Weeks ago, word got around about the Tesoro Gram Spectrum keyboard; as it turns out, someone sort of announced it early, resulting in an uneven launch and a bit of awkwardness around the Web. Now, though, some new folks at Tesoro have taken the PR reigns and made it official: The Tesoro Gram Spectrum keyboard is coming in June, and it has low-profile “Agile” switches.
As one can surmise from the “spectrum” nomenclature, this keyboard offers RGB lighting--in this case, per-key backlighting, with clear switch housings and “double-injection” key caps. Tesoro said that it offers nine lighting effects, including breathing, color wave and more.
The big story is the switches; they’re low-profile, with key caps that are significantly thinner that ones you normally see on mechanical switch keyboards. Tesoro branded these as “Agile” switches, but they’re made by Kailh.
We don’t have complete specs on the switches at this time, but a representative did tell me that the full travel of the switches is 3.5 mm. That is an intriguing spec; astute and frequent readers will note that the Corsair K70 RGB Rapidfire has Cherry MX Speed switches, which offer key travel of 3.2 mm, and shallow travel (in the name of speed) is the whole selling point. Tesoro’s Agile switches have just 0.3 mm longer travel.
This, compared to standard switches that typically have 4 mm (scroll down this page a bit to see the table) of total travel.
Other features include a 32-bit ARM Cortex processor and 512 KB of onboard memory for profile storage. Tesoro also stated that the Gram Spectrum offers full NKRO, with G-key rollover and on-the-fly macro recording. You can also use the Tesoro Gram Spectrum software to customize things further.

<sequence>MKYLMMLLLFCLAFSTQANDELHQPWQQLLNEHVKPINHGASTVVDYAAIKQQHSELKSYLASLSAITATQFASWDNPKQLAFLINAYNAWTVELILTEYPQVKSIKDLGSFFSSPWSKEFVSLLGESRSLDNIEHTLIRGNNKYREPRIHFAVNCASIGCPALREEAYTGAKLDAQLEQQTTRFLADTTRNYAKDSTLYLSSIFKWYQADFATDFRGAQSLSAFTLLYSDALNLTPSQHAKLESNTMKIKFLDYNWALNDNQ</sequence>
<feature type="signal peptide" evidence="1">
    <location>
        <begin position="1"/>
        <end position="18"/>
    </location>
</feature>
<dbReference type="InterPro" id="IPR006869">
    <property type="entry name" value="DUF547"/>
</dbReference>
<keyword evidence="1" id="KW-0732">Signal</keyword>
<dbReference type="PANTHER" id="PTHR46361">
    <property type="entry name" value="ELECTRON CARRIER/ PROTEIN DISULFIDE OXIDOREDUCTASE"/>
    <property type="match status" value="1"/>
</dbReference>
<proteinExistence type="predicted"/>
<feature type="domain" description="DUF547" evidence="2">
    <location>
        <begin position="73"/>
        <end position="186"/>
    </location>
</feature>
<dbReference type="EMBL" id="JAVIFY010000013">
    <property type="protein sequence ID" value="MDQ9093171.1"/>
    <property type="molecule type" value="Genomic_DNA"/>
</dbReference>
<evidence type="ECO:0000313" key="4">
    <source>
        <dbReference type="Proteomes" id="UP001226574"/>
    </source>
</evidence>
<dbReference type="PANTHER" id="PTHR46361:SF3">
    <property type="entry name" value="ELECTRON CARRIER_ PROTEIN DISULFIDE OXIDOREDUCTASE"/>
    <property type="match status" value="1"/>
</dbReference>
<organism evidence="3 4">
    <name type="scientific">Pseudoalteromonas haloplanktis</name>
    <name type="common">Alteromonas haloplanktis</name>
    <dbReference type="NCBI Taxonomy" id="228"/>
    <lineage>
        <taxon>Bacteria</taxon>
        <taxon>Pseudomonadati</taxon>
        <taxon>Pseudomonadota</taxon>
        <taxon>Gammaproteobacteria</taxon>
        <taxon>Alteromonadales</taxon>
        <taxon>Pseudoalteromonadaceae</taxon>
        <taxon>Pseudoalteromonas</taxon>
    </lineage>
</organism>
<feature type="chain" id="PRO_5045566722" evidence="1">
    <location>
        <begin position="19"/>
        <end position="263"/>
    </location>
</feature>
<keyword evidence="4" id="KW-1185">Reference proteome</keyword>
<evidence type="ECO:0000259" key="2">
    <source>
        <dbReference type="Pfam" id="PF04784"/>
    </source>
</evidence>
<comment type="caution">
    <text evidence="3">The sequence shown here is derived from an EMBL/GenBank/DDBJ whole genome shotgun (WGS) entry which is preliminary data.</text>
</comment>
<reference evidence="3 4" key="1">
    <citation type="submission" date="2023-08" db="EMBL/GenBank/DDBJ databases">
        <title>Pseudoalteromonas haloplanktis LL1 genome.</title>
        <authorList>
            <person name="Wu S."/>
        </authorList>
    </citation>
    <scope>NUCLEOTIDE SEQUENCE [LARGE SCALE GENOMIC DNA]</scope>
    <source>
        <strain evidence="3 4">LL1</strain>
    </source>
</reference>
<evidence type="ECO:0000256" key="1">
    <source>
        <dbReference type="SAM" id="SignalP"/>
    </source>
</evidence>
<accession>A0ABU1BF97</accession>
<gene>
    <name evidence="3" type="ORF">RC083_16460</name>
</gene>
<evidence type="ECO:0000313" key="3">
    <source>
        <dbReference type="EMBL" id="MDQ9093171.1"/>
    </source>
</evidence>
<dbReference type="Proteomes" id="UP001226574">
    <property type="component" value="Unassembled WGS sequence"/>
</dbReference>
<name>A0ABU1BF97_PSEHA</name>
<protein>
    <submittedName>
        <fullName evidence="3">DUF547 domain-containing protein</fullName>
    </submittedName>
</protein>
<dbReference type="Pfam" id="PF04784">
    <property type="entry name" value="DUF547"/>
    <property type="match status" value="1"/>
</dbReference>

Built from plastic and iron (yes, iron, according to the product page), the Gram Spectrum comes in standard black, but you can also opt for an all-white version (which looks incredible in the press images Tesoro distributed).
The black version will run you $137, and the white one is just a touch more at $139. They will be available in June.
|Header Cell - Column 0||Tesoro Gram Spectrum|
|Switches||Agile low-profile (Kailh)|
|MCU||32-bit ARM Cortex processor|
|Polling Rate||1,000 Hz|
|Onboard Memory||512 KB|
|Lighting||-RGB, per-key with clear switch housings-Nine lighting effects|
|Cable||1.8 m braided, detachable|
|OS Support||Windows XP / Vista / 7 / 8 / 10|
|Misc.||-On-the-fly macro recording-Low-profile key caps-Tall flip-out feet|
|Dimensions||445 x 136 x 24.5 mm|
|Price / Availability||$137 (black) or $139 (white) / June 2016|
Seth Colaner is the News Director for Tom's Hardware. Follow him on Twitter @SethColaner. Follow us on Facebook, Google+, RSS, Twitter and YouTube.
I take that back, prices for the excalibur are up a bit higher than I paid several months ago but the new key design is still around a 50% price increase.
I use them for productivity not gaming and can't go back to a keyboard without them.
My Logitech G710 has a very cramped layout that's been bothering of late.
My latest keyboard is the K65 and I'm totally enjoying it. The TenKeyless layout took a little getting used to because of the absence of the enter key on the far right, but ergonomically it's nicer having my mouse closer to me. Just wish more manufacturers of TKLs would consider lower prices for less material.
I believe Tesoro has a modular keyboard where you can move the tenkey from right to left or remove it all together. Pretty slick!
Bloody has a IR sensor keyboard out that has .02ms compared to mechanical switches at 18-30ms and also has a 1.2mm activation rather than mechanicals 2.2mm
i don't really like it's poor design, but it's compact, multi colored, orange wasd and 1st P-shooter action keys named B720 Light Strike, it's priced outrageously for the features at $180
the mouse they offer has the same IR sensor switches with the same ms timings, is alot better designed even the ZL50 Sniper Laser but it's priced better at $80 (still a bit steep in my book for it's functionality and design)
don't have one to try or test with their software but Computer Power User has a decent article posted about it this month.
Ah, CPU Mag. Got my start there.
Thanks for the heads up, I'll check this out!